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Blood banking systems improving in China, more progress needed

p> One problem is that China's current blood collection system is fragmented, reflecting the country's size as well as marked differences between its rural and urban areas. For example, more than 400 blood centers nationwide collect whole blood, and each local government is responsible for providing oversight, even though national agencies create policies and pass blood-bank-related laws, the researchers point out.

A major obstacle, also, is converting China's system to volunteer-donors-only, a proven step in improving blood safety, says Shan. The scarcity of volunteer donors and a chronically low blood supply have created a market for paid blood donations, a practice that attracts illegal activities and infected donations, and tends not to overcome traditional beliefs.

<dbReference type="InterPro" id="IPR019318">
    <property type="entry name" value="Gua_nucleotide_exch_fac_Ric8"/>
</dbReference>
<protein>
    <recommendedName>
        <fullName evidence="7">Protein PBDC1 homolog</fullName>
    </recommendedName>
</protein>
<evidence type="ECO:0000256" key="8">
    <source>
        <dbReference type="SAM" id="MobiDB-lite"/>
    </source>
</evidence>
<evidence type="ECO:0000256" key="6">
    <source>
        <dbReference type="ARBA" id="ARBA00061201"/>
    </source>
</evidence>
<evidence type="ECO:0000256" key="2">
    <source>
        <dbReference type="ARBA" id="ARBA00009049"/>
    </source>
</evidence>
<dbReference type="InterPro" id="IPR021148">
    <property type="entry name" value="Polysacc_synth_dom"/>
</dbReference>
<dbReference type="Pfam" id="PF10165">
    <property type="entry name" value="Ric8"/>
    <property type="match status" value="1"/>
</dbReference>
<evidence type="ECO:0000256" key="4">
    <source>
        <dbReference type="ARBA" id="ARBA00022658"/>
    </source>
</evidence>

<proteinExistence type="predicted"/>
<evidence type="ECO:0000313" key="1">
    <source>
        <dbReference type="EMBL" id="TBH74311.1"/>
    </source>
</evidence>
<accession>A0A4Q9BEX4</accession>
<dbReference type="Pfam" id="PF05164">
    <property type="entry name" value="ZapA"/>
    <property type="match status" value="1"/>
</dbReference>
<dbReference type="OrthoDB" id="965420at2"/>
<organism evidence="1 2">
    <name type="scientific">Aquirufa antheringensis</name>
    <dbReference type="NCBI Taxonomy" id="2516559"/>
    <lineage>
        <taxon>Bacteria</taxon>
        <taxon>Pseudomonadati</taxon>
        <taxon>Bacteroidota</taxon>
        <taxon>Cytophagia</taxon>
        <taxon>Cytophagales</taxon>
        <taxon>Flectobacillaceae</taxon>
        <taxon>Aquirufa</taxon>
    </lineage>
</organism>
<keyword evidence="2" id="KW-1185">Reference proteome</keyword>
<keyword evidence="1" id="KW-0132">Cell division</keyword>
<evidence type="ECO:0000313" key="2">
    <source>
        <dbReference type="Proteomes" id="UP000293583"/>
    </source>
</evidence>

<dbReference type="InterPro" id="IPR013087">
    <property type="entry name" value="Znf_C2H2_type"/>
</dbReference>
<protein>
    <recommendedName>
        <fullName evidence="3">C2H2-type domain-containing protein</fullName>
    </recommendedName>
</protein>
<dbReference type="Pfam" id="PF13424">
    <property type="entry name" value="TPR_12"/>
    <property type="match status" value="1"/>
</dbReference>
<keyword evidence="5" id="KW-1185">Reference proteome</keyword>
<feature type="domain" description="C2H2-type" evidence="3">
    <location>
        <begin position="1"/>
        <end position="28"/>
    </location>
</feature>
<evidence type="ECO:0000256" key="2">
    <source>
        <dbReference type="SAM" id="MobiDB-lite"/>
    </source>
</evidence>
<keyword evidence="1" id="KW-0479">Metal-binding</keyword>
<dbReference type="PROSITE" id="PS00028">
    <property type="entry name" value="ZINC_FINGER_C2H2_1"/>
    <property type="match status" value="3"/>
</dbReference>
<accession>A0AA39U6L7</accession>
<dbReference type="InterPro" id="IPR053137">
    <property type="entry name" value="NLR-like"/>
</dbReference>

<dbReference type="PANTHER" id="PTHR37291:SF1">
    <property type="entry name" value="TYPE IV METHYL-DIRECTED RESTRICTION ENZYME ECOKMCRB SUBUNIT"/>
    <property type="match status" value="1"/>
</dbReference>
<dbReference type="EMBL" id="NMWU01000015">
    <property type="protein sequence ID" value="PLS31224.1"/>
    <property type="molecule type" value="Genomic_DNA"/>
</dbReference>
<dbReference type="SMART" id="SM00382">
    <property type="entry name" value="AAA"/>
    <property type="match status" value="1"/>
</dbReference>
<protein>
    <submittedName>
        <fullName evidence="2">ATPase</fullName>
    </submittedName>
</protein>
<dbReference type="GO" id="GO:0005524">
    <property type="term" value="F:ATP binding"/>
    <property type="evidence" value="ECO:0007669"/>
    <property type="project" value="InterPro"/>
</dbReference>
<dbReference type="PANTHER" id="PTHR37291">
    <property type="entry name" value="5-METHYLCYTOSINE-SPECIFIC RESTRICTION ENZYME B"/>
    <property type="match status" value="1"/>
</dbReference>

"Young, educated people are likely to volunteer to donate blood, but older Chinese are more likely to believe that blood is a gift from their ancestors and that losing even a little bit can be harmful," she says.

The researchers note that important advances have been made in increasing the number of volunteer donors since 1998, when a law went into effect banning clinical use of paid-for whole blood. But even in 2000, only 67 percent of clinically used blood was actually from volunteers, according to the Chinese Society of Blood Transfusion. (In 1996, just 11 percent was collected from volunteers.)

Education and training is another hurdle, the researchers say. With a grant from the Fogarty International Center, part of the U.S. National Institutes of Health, Shan and others at Hopkins, along with physicians in China, are in their third year of providing U.S.-based training and China-based workshops to people involved in blood collection, processing and transfusion.

A native of China, Shan's interest in the country's blood banking system stems in part from her work with Jay Brooks Jackson, M.D., Ph.D., director of pathology at Johns Hopkins. As they studi
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Contact: Joanna Downer
jdowner1@jhmi.edu
410-614-5105
Johns Hopkins Medical Institutions
15-Jan-2003


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